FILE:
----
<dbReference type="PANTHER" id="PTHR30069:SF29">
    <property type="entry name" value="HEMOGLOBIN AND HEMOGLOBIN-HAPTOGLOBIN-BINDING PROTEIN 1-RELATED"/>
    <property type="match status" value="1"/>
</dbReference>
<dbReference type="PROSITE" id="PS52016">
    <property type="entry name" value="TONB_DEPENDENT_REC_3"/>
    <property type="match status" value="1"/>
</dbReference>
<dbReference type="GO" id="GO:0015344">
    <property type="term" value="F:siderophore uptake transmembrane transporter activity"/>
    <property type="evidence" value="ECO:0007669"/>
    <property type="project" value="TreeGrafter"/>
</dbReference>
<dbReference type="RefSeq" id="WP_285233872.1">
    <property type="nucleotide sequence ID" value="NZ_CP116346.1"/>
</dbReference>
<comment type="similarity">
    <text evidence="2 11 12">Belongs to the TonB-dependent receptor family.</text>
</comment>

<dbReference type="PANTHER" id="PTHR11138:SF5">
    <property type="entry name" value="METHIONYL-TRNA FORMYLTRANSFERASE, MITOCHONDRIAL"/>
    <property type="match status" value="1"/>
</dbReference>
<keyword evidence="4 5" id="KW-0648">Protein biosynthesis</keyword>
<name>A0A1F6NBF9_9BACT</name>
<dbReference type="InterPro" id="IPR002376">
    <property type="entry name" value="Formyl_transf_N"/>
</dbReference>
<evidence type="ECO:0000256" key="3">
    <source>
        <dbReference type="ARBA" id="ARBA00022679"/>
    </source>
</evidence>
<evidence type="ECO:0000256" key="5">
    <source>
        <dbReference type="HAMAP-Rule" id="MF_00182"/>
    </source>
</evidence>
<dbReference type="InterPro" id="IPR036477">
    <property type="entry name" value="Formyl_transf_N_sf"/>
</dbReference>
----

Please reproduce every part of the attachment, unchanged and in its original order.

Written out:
<dbReference type="PANTHER" id="PTHR30069:SF29">
    <property type="entry name" value="HEMOGLOBIN AND HEMOGLOBIN-HAPTOGLOBIN-BINDING PROTEIN 1-RELATED"/>
    <property type="match status" value="1"/>
</dbReference>
<dbReference type="PROSITE" id="PS52016">
    <property type="entry name" value="TONB_DEPENDENT_REC_3"/>
    <property type="match status" value="1"/>
</dbReference>
<dbReference type="GO" id="GO:0015344">
    <property type="term" value="F:siderophore uptake transmembrane transporter activity"/>
    <property type="evidence" value="ECO:0007669"/>
    <property type="project" value="TreeGrafter"/>
</dbReference>
<dbReference type="RefSeq" id="WP_285233872.1">
    <property type="nucleotide sequence ID" value="NZ_CP116346.1"/>
</dbReference>
<comment type="similarity">
    <text evidence="2 11 12">Belongs to the TonB-dependent receptor family.</text>
</comment>

<dbReference type="PANTHER" id="PTHR11138:SF5">
    <property type="entry name" value="METHIONYL-TRNA FORMYLTRANSFERASE, MITOCHONDRIAL"/>
    <property type="match status" value="1"/>
</dbReference>
<keyword evidence="4 5" id="KW-0648">Protein biosynthesis</keyword>
<name>A0A1F6NBF9_9BACT</name>
<dbReference type="InterPro" id="IPR002376">
    <property type="entry name" value="Formyl_transf_N"/>
</dbReference>
<evidence type="ECO:0000256" key="3">
    <source>
        <dbReference type="ARBA" id="ARBA00022679"/>
    </source>
</evidence>
<evidence type="ECO:0000256" key="5">
    <source>
        <dbReference type="HAMAP-Rule" id="MF_00182"/>
    </source>
</evidence>
<dbReference type="InterPro" id="IPR036477">
    <property type="entry name" value="Formyl_transf_N_sf"/>
</dbReference>